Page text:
-- Execute as if it were coming from the web application -- All of these should fail because > 1 row -- INSERT EXECUTE AS USER = 'WebApp'; GO INSERT INTO dbo.SomeTable (SomeColumn) SELECT TOP 2 REPLICATE('c', 50) FROM sys.all_columns ac -- Because the transaction is going to end when the INSERT fails, -- If you want to run something as yourself, highlight and -- re-execute just the REVERT statement. This is true for all the -- batch executions where the trigger terminates. REVERT; GO -- UPDATE EXECUTE AS USER = 'WebApp'; GO UPDATE dbo.SomeTable SET SomeColumn = REPLICATE('c', 50); REVERT; GO -- DELETE EXECUTE AS USER = 'WebApp'; GO DELETE FROM dbo.SomeTable; REVERT; GO
Each time you should see something like this:
If we follow the limit, and we execute operations that only affect 1 row at a time, we're okay, as the following will work:
-- Since these are only one row, they will succeed -- Execute them in the proper order - Insert, then Update, the Delete -- INSERT EXECUTE AS USER = 'WebApp'; GO INSERT INTO dbo.SomeTable (SomeColumn) VALUES (REPLICATE('c', 50)); REVERT; GO
And we get confirmation from SQL Server that it does:
When we query the table, we see that our row of 50 "c" characters was inserted as expected:
Therefore, if we can anticipate the behavior of the web application, we can potentially create some DML triggers that will guard against the most malicious of attempts. Here is the rest of the one row operations by WebApp:
-- UPDATE EXECUTE AS USER = 'WebApp'; GO UPDATE dbo.SomeTable SET SomeColumn = REPLICATE('d', 50) WHERE SomeColumn = REPLICATE('c', 50); REVERT; GO SELECT SomeColumn FROM dbo.SomeTable ORDER BY SomeColumn DESC; GO -- DELETE EXECUTE AS USER = 'WebApp'; GO DELETE FROM dbo.SomeTable WHERE SomeColumn = REPLICATE('d', 50); REVERT; GO SELECT SomeColumn FROM dbo.SomeTable ORDER BY SomeColumn DESC; GO
Using the DDL Trigger
DBAs may need to modify the database from time-to-time. But unless you have an usual application, the application user doesn't need to be able to make changes. That's what the DDL trigger is designed to prevent. It does a check to see if the user is a member of the sysadmin fixed server role. If not, it rolls back the DDL operation.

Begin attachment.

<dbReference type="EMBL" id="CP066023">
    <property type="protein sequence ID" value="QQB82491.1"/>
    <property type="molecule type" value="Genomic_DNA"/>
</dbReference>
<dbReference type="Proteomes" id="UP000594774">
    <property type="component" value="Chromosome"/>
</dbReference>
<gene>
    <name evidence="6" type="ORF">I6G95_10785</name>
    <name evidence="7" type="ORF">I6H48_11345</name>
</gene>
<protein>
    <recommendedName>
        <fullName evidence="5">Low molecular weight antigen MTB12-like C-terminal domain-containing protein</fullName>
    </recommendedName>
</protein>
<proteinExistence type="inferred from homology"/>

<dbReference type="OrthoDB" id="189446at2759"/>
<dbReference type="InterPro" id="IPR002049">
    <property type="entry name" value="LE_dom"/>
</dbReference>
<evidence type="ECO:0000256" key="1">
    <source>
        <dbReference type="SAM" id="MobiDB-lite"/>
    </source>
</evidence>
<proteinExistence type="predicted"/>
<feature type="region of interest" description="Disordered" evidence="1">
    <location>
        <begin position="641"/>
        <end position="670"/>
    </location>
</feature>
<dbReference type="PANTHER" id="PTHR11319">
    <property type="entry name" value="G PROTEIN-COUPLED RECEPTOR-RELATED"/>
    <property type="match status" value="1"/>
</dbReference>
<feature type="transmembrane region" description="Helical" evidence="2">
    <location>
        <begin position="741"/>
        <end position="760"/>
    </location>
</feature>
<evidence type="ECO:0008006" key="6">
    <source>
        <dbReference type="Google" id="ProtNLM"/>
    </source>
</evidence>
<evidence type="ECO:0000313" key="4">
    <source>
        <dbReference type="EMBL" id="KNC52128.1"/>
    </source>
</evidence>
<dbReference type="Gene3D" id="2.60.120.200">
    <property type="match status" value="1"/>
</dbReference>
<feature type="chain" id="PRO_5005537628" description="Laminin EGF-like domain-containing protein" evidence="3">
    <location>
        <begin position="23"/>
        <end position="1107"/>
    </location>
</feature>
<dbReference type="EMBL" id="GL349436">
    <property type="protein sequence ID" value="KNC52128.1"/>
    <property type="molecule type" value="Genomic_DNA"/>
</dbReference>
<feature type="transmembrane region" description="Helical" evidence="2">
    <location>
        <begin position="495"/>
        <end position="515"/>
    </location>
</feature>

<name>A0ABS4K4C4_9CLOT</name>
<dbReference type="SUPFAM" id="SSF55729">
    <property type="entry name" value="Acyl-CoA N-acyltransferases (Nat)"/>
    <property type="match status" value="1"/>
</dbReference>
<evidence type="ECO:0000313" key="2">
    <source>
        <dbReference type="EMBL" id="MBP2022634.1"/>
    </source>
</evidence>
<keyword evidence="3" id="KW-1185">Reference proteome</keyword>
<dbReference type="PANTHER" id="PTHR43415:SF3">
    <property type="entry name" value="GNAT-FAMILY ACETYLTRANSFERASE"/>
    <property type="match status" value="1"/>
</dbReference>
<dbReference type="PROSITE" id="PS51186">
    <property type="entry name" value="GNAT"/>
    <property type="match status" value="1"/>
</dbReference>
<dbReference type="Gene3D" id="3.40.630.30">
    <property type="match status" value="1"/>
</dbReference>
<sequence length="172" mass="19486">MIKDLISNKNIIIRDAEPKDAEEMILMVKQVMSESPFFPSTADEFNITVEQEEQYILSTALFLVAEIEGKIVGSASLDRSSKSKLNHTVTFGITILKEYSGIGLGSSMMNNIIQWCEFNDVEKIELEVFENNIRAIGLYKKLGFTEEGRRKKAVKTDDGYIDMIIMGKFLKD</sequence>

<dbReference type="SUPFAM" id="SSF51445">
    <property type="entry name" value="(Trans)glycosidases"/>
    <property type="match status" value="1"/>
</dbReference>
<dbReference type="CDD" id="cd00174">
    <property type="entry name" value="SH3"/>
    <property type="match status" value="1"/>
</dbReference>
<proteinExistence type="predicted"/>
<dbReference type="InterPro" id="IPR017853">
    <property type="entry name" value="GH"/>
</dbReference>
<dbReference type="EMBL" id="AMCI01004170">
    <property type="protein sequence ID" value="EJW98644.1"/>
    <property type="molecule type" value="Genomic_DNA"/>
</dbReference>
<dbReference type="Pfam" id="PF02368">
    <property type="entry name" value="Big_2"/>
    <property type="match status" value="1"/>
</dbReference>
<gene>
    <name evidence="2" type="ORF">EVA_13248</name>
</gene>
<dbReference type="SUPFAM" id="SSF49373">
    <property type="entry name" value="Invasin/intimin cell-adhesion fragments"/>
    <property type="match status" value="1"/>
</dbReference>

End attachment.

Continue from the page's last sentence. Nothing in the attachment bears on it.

For instance, let a sysadmin server rolemember drop the table:
USE WebDB; GO -- Prove as a sysadmin the trigger isn't going to block DROP TABLE dbo.SomeTable; GO
And we get that the command completed successfully:
Now let's recreate the table so we can test with WebApp. We'll also give WebApp membership in the db_owner role, the maximum role in the database.
-- Recreate table for test as WebApp; SELECT TOP 50 REPLICATE('a', 200) AS 'SomeColumn' INTO dbo.SomeTable FROM sys.all_columns AS ac SELECT SomeColumn FROM dbo.SomeTable; GO -- Make WebApp a member of the db_owner role EXEC sp_addrolemember @membername = 'WebApp', @rolename = 'db_owner'; GO
WebApp isn't a member of sysadmin, but it is a member of db_owner. However, this code will still fail:
EXECUTE AS USER = 'WebApp'; GO DROP TABLE dbo.SomeTable; GO REVERT; GO
You should get a result like the following:
That's because the DDL trigger stopped the DROP TABLE statement. In order for an attacker to counteract such a statement, he or she would have to figure out what trigger was firing and then sending in the command to disable or drop it. While it's still doable if the application has membership in db_owner or similarly elevated rights, it's that much harder. And that's all we can expect at the SQL Server level.
- Understand how deleted and inserted work with DML triggers.
- Learn how to use parameterization, especially with sp_executesql, to try and mitigate SQL injection attacks.
- Consider and prepare for recovery from a SQL injection attack.
Last Updated: 2013-11-19